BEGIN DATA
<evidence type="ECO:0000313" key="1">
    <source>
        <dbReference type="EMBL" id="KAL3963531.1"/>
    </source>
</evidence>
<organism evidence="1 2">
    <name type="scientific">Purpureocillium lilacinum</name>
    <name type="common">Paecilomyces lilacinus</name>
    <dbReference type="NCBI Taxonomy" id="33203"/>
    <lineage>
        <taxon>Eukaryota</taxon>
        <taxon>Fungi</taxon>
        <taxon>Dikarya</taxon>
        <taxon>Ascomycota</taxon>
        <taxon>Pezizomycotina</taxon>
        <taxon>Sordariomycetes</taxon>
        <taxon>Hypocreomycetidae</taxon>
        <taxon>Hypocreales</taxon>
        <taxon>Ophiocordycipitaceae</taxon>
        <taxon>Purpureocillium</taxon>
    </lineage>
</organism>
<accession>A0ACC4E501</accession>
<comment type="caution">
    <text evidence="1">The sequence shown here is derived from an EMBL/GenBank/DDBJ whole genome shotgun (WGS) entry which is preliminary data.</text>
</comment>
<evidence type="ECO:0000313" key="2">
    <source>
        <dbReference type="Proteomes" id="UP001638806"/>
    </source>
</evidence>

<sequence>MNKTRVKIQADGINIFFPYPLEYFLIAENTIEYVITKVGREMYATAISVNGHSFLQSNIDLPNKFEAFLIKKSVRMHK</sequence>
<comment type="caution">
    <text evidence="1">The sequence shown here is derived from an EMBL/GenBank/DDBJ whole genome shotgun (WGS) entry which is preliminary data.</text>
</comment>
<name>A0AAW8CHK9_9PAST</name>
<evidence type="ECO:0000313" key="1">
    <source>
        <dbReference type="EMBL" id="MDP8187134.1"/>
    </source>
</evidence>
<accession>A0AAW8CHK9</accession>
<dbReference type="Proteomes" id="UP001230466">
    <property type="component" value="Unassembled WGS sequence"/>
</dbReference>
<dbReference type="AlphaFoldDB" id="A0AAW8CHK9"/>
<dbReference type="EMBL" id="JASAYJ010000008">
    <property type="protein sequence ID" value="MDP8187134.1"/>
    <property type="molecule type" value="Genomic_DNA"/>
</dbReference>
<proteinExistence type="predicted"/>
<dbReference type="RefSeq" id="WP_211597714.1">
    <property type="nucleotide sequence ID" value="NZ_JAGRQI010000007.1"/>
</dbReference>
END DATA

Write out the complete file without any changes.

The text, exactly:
<evidence type="ECO:0000313" key="1">
    <source>
        <dbReference type="EMBL" id="KAL3963531.1"/>
    </source>
</evidence>
<organism evidence="1 2">
    <name type="scientific">Purpureocillium lilacinum</name>
    <name type="common">Paecilomyces lilacinus</name>
    <dbReference type="NCBI Taxonomy" id="33203"/>
    <lineage>
        <taxon>Eukaryota</taxon>
        <taxon>Fungi</taxon>
        <taxon>Dikarya</taxon>
        <taxon>Ascomycota</taxon>
        <taxon>Pezizomycotina</taxon>
        <taxon>Sordariomycetes</taxon>
        <taxon>Hypocreomycetidae</taxon>
        <taxon>Hypocreales</taxon>
        <taxon>Ophiocordycipitaceae</taxon>
        <taxon>Purpureocillium</taxon>
    </lineage>
</organism>
<accession>A0ACC4E501</accession>
<comment type="caution">
    <text evidence="1">The sequence shown here is derived from an EMBL/GenBank/DDBJ whole genome shotgun (WGS) entry which is preliminary data.</text>
</comment>
<evidence type="ECO:0000313" key="2">
    <source>
        <dbReference type="Proteomes" id="UP001638806"/>
    </source>
</evidence>

<sequence>MNKTRVKIQADGINIFFPYPLEYFLIAENTIEYVITKVGREMYATAISVNGHSFLQSNIDLPNKFEAFLIKKSVRMHK</sequence>
<comment type="caution">
    <text evidence="1">The sequence shown here is derived from an EMBL/GenBank/DDBJ whole genome shotgun (WGS) entry which is preliminary data.</text>
</comment>
<name>A0AAW8CHK9_9PAST</name>
<evidence type="ECO:0000313" key="1">
    <source>
        <dbReference type="EMBL" id="MDP8187134.1"/>
    </source>
</evidence>
<accession>A0AAW8CHK9</accession>
<dbReference type="Proteomes" id="UP001230466">
    <property type="component" value="Unassembled WGS sequence"/>
</dbReference>
<dbReference type="AlphaFoldDB" id="A0AAW8CHK9"/>
<dbReference type="EMBL" id="JASAYJ010000008">
    <property type="protein sequence ID" value="MDP8187134.1"/>
    <property type="molecule type" value="Genomic_DNA"/>
</dbReference>
<proteinExistence type="predicted"/>
<dbReference type="RefSeq" id="WP_211597714.1">
    <property type="nucleotide sequence ID" value="NZ_JAGRQI010000007.1"/>
</dbReference>